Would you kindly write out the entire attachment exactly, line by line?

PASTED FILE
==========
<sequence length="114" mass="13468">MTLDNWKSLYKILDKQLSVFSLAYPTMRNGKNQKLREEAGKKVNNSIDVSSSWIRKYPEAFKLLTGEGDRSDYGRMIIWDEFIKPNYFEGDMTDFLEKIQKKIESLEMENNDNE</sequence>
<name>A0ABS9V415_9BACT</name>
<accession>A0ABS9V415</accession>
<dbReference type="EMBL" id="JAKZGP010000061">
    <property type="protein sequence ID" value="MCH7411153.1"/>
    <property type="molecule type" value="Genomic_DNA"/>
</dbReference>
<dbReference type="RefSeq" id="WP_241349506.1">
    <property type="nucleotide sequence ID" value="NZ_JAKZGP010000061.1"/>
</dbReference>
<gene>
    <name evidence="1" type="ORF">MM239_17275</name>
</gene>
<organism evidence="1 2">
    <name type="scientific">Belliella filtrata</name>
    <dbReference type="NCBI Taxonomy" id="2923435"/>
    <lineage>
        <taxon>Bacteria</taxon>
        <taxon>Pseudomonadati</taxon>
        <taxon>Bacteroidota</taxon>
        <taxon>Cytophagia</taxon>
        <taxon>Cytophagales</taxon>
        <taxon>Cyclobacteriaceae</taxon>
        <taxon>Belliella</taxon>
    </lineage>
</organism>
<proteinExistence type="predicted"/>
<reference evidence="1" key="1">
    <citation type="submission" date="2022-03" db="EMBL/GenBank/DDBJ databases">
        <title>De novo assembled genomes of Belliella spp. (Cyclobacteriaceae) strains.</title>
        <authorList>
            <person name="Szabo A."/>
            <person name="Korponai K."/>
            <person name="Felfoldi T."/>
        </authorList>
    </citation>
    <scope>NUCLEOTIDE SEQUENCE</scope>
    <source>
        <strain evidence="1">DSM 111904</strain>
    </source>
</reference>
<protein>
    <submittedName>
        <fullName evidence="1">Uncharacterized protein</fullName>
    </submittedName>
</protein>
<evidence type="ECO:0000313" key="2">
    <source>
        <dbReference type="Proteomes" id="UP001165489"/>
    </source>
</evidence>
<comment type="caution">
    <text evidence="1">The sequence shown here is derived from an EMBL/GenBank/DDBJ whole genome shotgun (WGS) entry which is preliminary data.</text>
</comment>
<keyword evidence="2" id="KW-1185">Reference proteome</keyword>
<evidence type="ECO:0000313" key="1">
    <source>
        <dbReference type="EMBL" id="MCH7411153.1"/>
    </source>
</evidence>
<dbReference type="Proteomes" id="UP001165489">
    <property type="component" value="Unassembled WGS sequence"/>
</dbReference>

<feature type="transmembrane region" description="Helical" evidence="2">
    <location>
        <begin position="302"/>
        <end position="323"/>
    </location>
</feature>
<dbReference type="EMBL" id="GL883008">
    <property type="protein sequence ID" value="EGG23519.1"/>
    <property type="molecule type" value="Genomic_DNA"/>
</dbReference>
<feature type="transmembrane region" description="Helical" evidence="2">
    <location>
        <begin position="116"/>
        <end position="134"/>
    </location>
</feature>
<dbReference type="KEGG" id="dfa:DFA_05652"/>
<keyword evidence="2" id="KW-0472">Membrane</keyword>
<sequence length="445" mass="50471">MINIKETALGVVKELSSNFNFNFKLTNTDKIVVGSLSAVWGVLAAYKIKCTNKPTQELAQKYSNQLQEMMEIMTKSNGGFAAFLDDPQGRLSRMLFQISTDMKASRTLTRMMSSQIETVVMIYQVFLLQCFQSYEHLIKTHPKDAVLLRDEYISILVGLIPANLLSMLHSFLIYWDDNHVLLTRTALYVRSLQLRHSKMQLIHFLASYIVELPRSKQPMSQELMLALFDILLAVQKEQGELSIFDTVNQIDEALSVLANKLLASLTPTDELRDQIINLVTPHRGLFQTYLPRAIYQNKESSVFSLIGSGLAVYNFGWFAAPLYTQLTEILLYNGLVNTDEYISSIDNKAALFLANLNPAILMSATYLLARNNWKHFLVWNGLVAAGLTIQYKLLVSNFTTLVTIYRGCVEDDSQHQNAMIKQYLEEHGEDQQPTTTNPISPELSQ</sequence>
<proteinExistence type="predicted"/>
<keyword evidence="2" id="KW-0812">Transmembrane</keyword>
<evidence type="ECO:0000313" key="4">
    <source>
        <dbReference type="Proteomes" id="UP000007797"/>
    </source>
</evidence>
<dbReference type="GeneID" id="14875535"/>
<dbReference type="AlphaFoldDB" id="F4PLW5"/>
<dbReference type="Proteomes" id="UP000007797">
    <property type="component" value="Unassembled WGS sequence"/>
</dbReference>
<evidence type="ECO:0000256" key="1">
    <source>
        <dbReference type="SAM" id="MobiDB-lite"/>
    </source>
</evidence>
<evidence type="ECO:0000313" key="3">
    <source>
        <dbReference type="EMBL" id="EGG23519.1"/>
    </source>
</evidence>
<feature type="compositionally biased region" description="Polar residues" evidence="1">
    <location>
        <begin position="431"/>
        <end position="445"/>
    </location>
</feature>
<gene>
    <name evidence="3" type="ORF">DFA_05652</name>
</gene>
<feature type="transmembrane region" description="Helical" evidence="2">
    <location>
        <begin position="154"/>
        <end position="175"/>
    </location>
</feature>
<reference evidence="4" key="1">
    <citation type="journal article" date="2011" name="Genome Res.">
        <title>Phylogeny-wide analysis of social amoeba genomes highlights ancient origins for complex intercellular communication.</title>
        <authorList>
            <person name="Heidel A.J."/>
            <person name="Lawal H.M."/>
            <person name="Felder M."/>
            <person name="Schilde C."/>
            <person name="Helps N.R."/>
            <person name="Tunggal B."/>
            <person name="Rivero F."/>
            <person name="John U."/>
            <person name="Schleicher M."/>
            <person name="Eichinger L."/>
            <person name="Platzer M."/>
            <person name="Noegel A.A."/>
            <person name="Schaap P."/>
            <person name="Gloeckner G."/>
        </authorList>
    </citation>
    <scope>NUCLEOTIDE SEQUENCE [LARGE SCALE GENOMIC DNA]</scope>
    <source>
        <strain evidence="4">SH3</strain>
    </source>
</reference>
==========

<sequence length="114" mass="13468">MTLDNWKSLYKILDKQLSVFSLAYPTMRNGKNQKLREEAGKKVNNSIDVSSSWIRKYPEAFKLLTGEGDRSDYGRMIIWDEFIKPNYFEGDMTDFLEKIQKKIESLEMENNDNE</sequence>
<name>A0ABS9V415_9BACT</name>
<accession>A0ABS9V415</accession>
<dbReference type="EMBL" id="JAKZGP010000061">
    <property type="protein sequence ID" value="MCH7411153.1"/>
    <property type="molecule type" value="Genomic_DNA"/>
</dbReference>
<dbReference type="RefSeq" id="WP_241349506.1">
    <property type="nucleotide sequence ID" value="NZ_JAKZGP010000061.1"/>
</dbReference>
<gene>
    <name evidence="1" type="ORF">MM239_17275</name>
</gene>
<organism evidence="1 2">
    <name type="scientific">Belliella filtrata</name>
    <dbReference type="NCBI Taxonomy" id="2923435"/>
    <lineage>
        <taxon>Bacteria</taxon>
        <taxon>Pseudomonadati</taxon>
        <taxon>Bacteroidota</taxon>
        <taxon>Cytophagia</taxon>
        <taxon>Cytophagales</taxon>
        <taxon>Cyclobacteriaceae</taxon>
        <taxon>Belliella</taxon>
    </lineage>
</organism>
<proteinExistence type="predicted"/>
<reference evidence="1" key="1">
    <citation type="submission" date="2022-03" db="EMBL/GenBank/DDBJ databases">
        <title>De novo assembled genomes of Belliella spp. (Cyclobacteriaceae) strains.</title>
        <authorList>
            <person name="Szabo A."/>
            <person name="Korponai K."/>
            <person name="Felfoldi T."/>
        </authorList>
    </citation>
    <scope>NUCLEOTIDE SEQUENCE</scope>
    <source>
        <strain evidence="1">DSM 111904</strain>
    </source>
</reference>
<protein>
    <submittedName>
        <fullName evidence="1">Uncharacterized protein</fullName>
    </submittedName>
</protein>
<evidence type="ECO:0000313" key="2">
    <source>
        <dbReference type="Proteomes" id="UP001165489"/>
    </source>
</evidence>
<comment type="caution">
    <text evidence="1">The sequence shown here is derived from an EMBL/GenBank/DDBJ whole genome shotgun (WGS) entry which is preliminary data.</text>
</comment>
<keyword evidence="2" id="KW-1185">Reference proteome</keyword>
<evidence type="ECO:0000313" key="1">
    <source>
        <dbReference type="EMBL" id="MCH7411153.1"/>
    </source>
</evidence>
<dbReference type="Proteomes" id="UP001165489">
    <property type="component" value="Unassembled WGS sequence"/>
</dbReference>

<feature type="transmembrane region" description="Helical" evidence="2">
    <location>
        <begin position="302"/>
        <end position="323"/>
    </location>
</feature>
<dbReference type="EMBL" id="GL883008">
    <property type="protein sequence ID" value="EGG23519.1"/>
    <property type="molecule type" value="Genomic_DNA"/>
</dbReference>
<feature type="transmembrane region" description="Helical" evidence="2">
    <location>
        <begin position="116"/>
        <end position="134"/>
    </location>
</feature>
<dbReference type="KEGG" id="dfa:DFA_05652"/>
<keyword evidence="2" id="KW-0472">Membrane</keyword>
<sequence length="445" mass="50471">MINIKETALGVVKELSSNFNFNFKLTNTDKIVVGSLSAVWGVLAAYKIKCTNKPTQELAQKYSNQLQEMMEIMTKSNGGFAAFLDDPQGRLSRMLFQISTDMKASRTLTRMMSSQIETVVMIYQVFLLQCFQSYEHLIKTHPKDAVLLRDEYISILVGLIPANLLSMLHSFLIYWDDNHVLLTRTALYVRSLQLRHSKMQLIHFLASYIVELPRSKQPMSQELMLALFDILLAVQKEQGELSIFDTVNQIDEALSVLANKLLASLTPTDELRDQIINLVTPHRGLFQTYLPRAIYQNKESSVFSLIGSGLAVYNFGWFAAPLYTQLTEILLYNGLVNTDEYISSIDNKAALFLANLNPAILMSATYLLARNNWKHFLVWNGLVAAGLTIQYKLLVSNFTTLVTIYRGCVEDDSQHQNAMIKQYLEEHGEDQQPTTTNPISPELSQ</sequence>
<proteinExistence type="predicted"/>
<keyword evidence="2" id="KW-0812">Transmembrane</keyword>
<evidence type="ECO:0000313" key="4">
    <source>
        <dbReference type="Proteomes" id="UP000007797"/>
    </source>
</evidence>
<dbReference type="GeneID" id="14875535"/>
<dbReference type="AlphaFoldDB" id="F4PLW5"/>
<dbReference type="Proteomes" id="UP000007797">
    <property type="component" value="Unassembled WGS sequence"/>
</dbReference>
<evidence type="ECO:0000256" key="1">
    <source>
        <dbReference type="SAM" id="MobiDB-lite"/>
    </source>
</evidence>
<evidence type="ECO:0000313" key="3">
    <source>
        <dbReference type="EMBL" id="EGG23519.1"/>
    </source>
</evidence>
<feature type="compositionally biased region" description="Polar residues" evidence="1">
    <location>
        <begin position="431"/>
        <end position="445"/>
    </location>
</feature>
<gene>
    <name evidence="3" type="ORF">DFA_05652</name>
</gene>
<feature type="transmembrane region" description="Helical" evidence="2">
    <location>
        <begin position="154"/>
        <end position="175"/>
    </location>
</feature>
<reference evidence="4" key="1">
    <citation type="journal article" date="2011" name="Genome Res.">
        <title>Phylogeny-wide analysis of social amoeba genomes highlights ancient origins for complex intercellular communication.</title>
        <authorList>
            <person name="Heidel A.J."/>
            <person name="Lawal H.M."/>
            <person name="Felder M."/>
            <person name="Schilde C."/>
            <person name="Helps N.R."/>
            <person name="Tunggal B."/>
            <person name="Rivero F."/>
            <person name="John U."/>
            <person name="Schleicher M."/>
            <person name="Eichinger L."/>
            <person name="Platzer M."/>
            <person name="Noegel A.A."/>
            <person name="Schaap P."/>
            <person name="Gloeckner G."/>
        </authorList>
    </citation>
    <scope>NUCLEOTIDE SEQUENCE [LARGE SCALE GENOMIC DNA]</scope>
    <source>
        <strain evidence="4">SH3</strain>
    </source>
</reference>